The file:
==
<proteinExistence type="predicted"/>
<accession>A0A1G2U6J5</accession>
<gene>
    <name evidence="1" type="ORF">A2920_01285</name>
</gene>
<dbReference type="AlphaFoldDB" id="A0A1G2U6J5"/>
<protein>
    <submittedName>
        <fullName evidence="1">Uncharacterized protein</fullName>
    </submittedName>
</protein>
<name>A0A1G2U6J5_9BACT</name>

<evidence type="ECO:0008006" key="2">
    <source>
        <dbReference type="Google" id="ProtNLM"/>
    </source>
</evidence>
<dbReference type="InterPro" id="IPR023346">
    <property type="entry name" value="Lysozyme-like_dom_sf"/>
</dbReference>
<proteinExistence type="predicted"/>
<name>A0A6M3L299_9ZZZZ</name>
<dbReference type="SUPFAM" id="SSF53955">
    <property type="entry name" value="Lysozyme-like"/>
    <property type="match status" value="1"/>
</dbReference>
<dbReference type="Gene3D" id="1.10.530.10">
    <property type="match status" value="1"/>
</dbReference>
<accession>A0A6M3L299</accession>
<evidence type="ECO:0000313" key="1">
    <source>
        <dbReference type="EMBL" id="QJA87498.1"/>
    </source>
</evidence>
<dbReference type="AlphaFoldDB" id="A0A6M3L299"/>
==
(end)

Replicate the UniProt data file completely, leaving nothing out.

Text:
<proteinExistence type="predicted"/>
<accession>A0A1G2U6J5</accession>
<gene>
    <name evidence="1" type="ORF">A2920_01285</name>
</gene>
<dbReference type="AlphaFoldDB" id="A0A1G2U6J5"/>
<protein>
    <submittedName>
        <fullName evidence="1">Uncharacterized protein</fullName>
    </submittedName>
</protein>
<name>A0A1G2U6J5_9BACT</name>

<evidence type="ECO:0008006" key="2">
    <source>
        <dbReference type="Google" id="ProtNLM"/>
    </source>
</evidence>
<dbReference type="InterPro" id="IPR023346">
    <property type="entry name" value="Lysozyme-like_dom_sf"/>
</dbReference>
<proteinExistence type="predicted"/>
<name>A0A6M3L299_9ZZZZ</name>
<dbReference type="SUPFAM" id="SSF53955">
    <property type="entry name" value="Lysozyme-like"/>
    <property type="match status" value="1"/>
</dbReference>
<dbReference type="Gene3D" id="1.10.530.10">
    <property type="match status" value="1"/>
</dbReference>
<accession>A0A6M3L299</accession>
<evidence type="ECO:0000313" key="1">
    <source>
        <dbReference type="EMBL" id="QJA87498.1"/>
    </source>
</evidence>
<dbReference type="AlphaFoldDB" id="A0A6M3L299"/>